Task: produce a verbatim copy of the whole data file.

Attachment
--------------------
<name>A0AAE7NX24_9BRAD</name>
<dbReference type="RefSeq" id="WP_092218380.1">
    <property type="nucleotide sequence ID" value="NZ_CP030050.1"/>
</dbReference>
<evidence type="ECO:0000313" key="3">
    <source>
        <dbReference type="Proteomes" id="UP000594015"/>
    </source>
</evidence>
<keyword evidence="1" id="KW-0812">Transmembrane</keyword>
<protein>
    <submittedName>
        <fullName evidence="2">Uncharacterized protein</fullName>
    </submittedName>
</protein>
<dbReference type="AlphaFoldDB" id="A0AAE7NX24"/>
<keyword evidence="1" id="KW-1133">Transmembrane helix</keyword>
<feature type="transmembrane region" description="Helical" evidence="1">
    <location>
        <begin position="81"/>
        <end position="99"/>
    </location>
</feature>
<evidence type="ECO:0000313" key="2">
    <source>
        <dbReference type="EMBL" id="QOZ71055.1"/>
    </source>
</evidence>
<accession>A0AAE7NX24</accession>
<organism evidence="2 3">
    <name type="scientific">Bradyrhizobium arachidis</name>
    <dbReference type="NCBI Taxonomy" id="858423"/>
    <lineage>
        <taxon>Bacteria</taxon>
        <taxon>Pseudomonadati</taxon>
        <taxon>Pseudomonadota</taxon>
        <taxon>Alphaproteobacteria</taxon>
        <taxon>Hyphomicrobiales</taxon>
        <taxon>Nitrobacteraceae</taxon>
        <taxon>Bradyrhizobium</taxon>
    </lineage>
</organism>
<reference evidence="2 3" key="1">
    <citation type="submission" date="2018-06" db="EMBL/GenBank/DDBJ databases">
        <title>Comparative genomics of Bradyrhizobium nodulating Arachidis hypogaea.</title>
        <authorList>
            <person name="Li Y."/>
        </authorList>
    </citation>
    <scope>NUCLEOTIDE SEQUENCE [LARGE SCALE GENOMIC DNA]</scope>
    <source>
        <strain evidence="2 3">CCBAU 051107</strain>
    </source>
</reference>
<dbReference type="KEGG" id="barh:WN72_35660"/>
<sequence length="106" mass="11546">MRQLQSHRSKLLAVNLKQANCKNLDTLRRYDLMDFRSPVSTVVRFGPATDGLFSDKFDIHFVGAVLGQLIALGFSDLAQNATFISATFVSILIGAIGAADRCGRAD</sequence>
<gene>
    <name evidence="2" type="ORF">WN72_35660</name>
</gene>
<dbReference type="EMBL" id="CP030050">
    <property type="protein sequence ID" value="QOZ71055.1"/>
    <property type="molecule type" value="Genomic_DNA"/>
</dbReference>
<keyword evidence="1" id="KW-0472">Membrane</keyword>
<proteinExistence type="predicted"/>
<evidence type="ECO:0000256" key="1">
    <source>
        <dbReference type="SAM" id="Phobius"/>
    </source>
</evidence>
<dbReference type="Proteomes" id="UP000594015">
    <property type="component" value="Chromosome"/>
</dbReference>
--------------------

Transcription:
<name>A0AAE7NX24_9BRAD</name>
<dbReference type="RefSeq" id="WP_092218380.1">
    <property type="nucleotide sequence ID" value="NZ_CP030050.1"/>
</dbReference>
<evidence type="ECO:0000313" key="3">
    <source>
        <dbReference type="Proteomes" id="UP000594015"/>
    </source>
</evidence>
<keyword evidence="1" id="KW-0812">Transmembrane</keyword>
<protein>
    <submittedName>
        <fullName evidence="2">Uncharacterized protein</fullName>
    </submittedName>
</protein>
<dbReference type="AlphaFoldDB" id="A0AAE7NX24"/>
<keyword evidence="1" id="KW-1133">Transmembrane helix</keyword>
<feature type="transmembrane region" description="Helical" evidence="1">
    <location>
        <begin position="81"/>
        <end position="99"/>
    </location>
</feature>
<evidence type="ECO:0000313" key="2">
    <source>
        <dbReference type="EMBL" id="QOZ71055.1"/>
    </source>
</evidence>
<accession>A0AAE7NX24</accession>
<organism evidence="2 3">
    <name type="scientific">Bradyrhizobium arachidis</name>
    <dbReference type="NCBI Taxonomy" id="858423"/>
    <lineage>
        <taxon>Bacteria</taxon>
        <taxon>Pseudomonadati</taxon>
        <taxon>Pseudomonadota</taxon>
        <taxon>Alphaproteobacteria</taxon>
        <taxon>Hyphomicrobiales</taxon>
        <taxon>Nitrobacteraceae</taxon>
        <taxon>Bradyrhizobium</taxon>
    </lineage>
</organism>
<reference evidence="2 3" key="1">
    <citation type="submission" date="2018-06" db="EMBL/GenBank/DDBJ databases">
        <title>Comparative genomics of Bradyrhizobium nodulating Arachidis hypogaea.</title>
        <authorList>
            <person name="Li Y."/>
        </authorList>
    </citation>
    <scope>NUCLEOTIDE SEQUENCE [LARGE SCALE GENOMIC DNA]</scope>
    <source>
        <strain evidence="2 3">CCBAU 051107</strain>
    </source>
</reference>
<dbReference type="KEGG" id="barh:WN72_35660"/>
<sequence length="106" mass="11546">MRQLQSHRSKLLAVNLKQANCKNLDTLRRYDLMDFRSPVSTVVRFGPATDGLFSDKFDIHFVGAVLGQLIALGFSDLAQNATFISATFVSILIGAIGAADRCGRAD</sequence>
<gene>
    <name evidence="2" type="ORF">WN72_35660</name>
</gene>
<dbReference type="EMBL" id="CP030050">
    <property type="protein sequence ID" value="QOZ71055.1"/>
    <property type="molecule type" value="Genomic_DNA"/>
</dbReference>
<keyword evidence="1" id="KW-0472">Membrane</keyword>
<proteinExistence type="predicted"/>
<evidence type="ECO:0000256" key="1">
    <source>
        <dbReference type="SAM" id="Phobius"/>
    </source>
</evidence>
<dbReference type="Proteomes" id="UP000594015">
    <property type="component" value="Chromosome"/>
</dbReference>